Digital marketing companies will face increased scrutiny from the Consumer Financial Protection Bureau after the agency issued an interpretive rule this month specifying that firms using analytics to target consumers can be held liable for violating consumer protection laws.
The new rule is concerning to financial institutions in light of their increased reliance on digital marketing to reach consumers. According to a research report published by Arizent last year, email marketing, social media and other forms of digital and online advertising spending increased significantly in 2020. In the report, banks were deemed twice as likely as marketers in professional services and wealth management to spend money on new marketing tools and technologies in 2021.
Brian Reilly, managing director at Bankbound, a digital marketing agency that focuses on community banks, says he has seen a rapid acceleration of marketing investment away from traditional channels and into digital channels over the past couple of years.
The CFPB’s interpretive rule, which says that digital marketers can no longer claim an exemption from the Consumer Financial Protection Act and are liable for “unfair, deceptive or abusive acts or practices,” or UDAAP, raises two questions: What led to this heightened scrutiny and what can financial institutions — and the digital marketing firms they turn to — expect?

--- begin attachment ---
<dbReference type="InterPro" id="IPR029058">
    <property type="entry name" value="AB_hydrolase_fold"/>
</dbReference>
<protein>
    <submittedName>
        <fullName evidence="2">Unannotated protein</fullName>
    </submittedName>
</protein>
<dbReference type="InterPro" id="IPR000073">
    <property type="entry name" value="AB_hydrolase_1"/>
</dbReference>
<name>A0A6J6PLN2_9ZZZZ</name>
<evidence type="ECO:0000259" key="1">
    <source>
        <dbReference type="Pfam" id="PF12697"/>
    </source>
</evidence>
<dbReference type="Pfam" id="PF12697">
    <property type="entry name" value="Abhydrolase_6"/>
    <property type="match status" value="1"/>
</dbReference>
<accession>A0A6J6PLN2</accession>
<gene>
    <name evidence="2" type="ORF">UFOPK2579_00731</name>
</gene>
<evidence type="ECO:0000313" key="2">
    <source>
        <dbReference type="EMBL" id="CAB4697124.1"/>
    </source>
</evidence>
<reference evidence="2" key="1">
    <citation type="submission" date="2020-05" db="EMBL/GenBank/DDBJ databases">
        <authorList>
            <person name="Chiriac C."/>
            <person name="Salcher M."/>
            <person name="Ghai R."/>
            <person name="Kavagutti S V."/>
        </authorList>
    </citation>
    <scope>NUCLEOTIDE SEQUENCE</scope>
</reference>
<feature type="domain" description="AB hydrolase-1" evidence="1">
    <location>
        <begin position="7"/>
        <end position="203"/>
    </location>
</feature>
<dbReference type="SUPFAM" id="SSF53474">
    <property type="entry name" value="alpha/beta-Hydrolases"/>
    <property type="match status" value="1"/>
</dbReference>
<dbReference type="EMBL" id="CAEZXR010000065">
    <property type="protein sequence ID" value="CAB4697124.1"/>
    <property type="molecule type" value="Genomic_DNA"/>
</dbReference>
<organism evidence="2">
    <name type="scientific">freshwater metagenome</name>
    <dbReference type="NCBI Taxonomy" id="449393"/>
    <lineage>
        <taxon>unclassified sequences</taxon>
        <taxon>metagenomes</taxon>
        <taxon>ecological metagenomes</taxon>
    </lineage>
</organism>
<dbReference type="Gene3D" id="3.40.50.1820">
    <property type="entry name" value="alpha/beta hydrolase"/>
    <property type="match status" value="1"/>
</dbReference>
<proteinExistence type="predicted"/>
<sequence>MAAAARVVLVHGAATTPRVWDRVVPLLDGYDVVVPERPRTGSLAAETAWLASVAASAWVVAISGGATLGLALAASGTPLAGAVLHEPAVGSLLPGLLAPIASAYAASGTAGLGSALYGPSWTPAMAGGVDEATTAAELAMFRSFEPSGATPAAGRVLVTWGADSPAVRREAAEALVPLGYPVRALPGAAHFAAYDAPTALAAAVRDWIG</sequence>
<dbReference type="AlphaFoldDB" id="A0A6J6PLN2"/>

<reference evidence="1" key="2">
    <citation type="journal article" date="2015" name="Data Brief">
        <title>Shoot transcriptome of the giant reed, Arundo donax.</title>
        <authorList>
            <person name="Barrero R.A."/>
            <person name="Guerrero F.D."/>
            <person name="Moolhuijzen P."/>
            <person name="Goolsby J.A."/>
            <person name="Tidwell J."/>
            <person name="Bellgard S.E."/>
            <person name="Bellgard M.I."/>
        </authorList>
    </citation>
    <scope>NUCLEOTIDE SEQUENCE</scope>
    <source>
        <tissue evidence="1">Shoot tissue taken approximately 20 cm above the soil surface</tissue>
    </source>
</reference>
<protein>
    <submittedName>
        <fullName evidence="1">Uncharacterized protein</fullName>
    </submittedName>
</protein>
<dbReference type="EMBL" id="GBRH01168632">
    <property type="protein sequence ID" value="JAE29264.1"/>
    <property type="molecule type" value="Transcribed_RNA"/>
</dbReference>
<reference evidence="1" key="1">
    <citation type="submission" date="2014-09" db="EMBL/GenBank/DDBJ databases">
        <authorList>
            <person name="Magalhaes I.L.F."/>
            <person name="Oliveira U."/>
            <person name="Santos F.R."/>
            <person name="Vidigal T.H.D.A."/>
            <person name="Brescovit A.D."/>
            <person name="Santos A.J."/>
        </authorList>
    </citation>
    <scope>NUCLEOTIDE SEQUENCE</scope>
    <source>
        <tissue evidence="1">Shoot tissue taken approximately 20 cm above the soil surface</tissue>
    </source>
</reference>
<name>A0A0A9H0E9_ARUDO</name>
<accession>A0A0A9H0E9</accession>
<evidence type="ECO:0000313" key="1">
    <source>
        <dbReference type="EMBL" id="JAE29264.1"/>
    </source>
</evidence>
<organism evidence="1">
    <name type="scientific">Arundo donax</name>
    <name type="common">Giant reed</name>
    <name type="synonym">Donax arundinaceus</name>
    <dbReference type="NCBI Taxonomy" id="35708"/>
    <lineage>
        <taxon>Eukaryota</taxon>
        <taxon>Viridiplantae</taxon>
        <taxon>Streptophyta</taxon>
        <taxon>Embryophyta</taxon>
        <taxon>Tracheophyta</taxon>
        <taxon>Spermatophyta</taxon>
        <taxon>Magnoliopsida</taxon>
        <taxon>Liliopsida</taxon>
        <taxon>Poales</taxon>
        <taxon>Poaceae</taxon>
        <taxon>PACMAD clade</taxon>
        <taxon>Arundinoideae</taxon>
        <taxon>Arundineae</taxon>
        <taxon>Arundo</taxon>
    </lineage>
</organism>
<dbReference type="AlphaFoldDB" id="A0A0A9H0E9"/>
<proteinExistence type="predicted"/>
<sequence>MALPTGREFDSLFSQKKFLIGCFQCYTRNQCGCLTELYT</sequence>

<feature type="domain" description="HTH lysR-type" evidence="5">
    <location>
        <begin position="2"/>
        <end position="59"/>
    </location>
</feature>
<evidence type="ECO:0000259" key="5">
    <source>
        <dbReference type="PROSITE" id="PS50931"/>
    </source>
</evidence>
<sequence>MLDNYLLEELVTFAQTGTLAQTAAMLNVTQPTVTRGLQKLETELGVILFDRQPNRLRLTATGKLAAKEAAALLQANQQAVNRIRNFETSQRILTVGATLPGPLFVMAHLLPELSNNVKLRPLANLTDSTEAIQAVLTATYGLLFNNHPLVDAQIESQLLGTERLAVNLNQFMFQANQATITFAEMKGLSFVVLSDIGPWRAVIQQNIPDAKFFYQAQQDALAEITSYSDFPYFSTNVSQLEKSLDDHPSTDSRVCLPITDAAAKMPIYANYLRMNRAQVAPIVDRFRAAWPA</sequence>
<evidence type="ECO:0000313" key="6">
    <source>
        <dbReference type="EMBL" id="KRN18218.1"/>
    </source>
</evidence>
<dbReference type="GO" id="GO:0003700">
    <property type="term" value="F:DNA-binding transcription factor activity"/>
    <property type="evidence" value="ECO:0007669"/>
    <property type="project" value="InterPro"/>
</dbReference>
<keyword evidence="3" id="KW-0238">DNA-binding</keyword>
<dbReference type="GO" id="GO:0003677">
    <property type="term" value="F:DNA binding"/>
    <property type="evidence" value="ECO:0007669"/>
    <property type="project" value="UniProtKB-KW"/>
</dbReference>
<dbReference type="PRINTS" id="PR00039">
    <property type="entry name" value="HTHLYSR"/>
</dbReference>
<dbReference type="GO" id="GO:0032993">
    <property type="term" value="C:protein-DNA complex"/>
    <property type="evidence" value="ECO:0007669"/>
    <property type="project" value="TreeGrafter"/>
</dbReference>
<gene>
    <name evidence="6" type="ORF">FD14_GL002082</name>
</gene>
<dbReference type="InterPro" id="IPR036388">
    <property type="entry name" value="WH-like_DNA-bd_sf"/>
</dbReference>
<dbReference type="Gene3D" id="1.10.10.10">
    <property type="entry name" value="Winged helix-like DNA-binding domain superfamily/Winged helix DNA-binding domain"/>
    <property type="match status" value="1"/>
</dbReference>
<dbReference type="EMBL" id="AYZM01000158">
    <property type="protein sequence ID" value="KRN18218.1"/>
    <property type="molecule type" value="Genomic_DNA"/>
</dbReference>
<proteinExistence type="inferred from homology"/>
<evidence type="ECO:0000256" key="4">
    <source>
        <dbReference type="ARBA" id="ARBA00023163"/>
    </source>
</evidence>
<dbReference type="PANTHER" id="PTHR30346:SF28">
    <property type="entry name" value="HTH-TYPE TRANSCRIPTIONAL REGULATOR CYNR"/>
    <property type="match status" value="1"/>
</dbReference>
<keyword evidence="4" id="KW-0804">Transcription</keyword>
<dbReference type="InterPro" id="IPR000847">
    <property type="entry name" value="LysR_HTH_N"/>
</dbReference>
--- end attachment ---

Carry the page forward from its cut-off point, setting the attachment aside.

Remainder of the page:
The Consumer Financial Protection Bureau said that digital marketers involved in the development of content strategy can be liable for “unfair, deceptive or abusive acts or practices.”
“This is a shot across the bow at technology companies,” said Rafael DeLeon, senior vice president of industry engagement at the risk management and compliance software firm Ncontracts and former director for banking relations in the Office of the Comptroller of the Currency.
“The Biden administration has repeatedly told us that its goal is to promote equitable access to safe and affordable financial services,” DeLeon said. “It expanded the definition of what is considered an ‘abusive’ practice under UDAAP and promised to work with the states for ‘vigorous’ fair-lending enforcement. Now we’re seeing the results of that action.”
In 2021 the agency sued the online lender LendUp for deceiving borrowers about the cost of installment loans. The lender shut down at the end of the year. And in July, Trident Mortgage, a now-defunct lender that was owned by Berkshire Hathaway, agreed to pay a $24 million fine for redlining and discriminating against minorities in the Philadelphia metro area. Trident also paid another $4 million in civil penalties to the CFPB for violations of the Equal Credit Opportunity Act and the Consumer Financial Protection Act.
“Digital redlining is the next logical step in its enforcement activities,” DeLeon said. “More financial services activities are conducted online, and reaching those audiences can inadvertently result in discrimination.”
Ellen Berge, a partner at Venable and a member of the law firm’s advertising and marketing group, noted the CFPB announcement in March that discrimination in all consumer finance segments, including noncredit products, violates UDAAP prohibitions.
“This more recent rule about digital marketers and their role in carrying out pricing or advertising initiatives could be a component of that theme,” Berge said.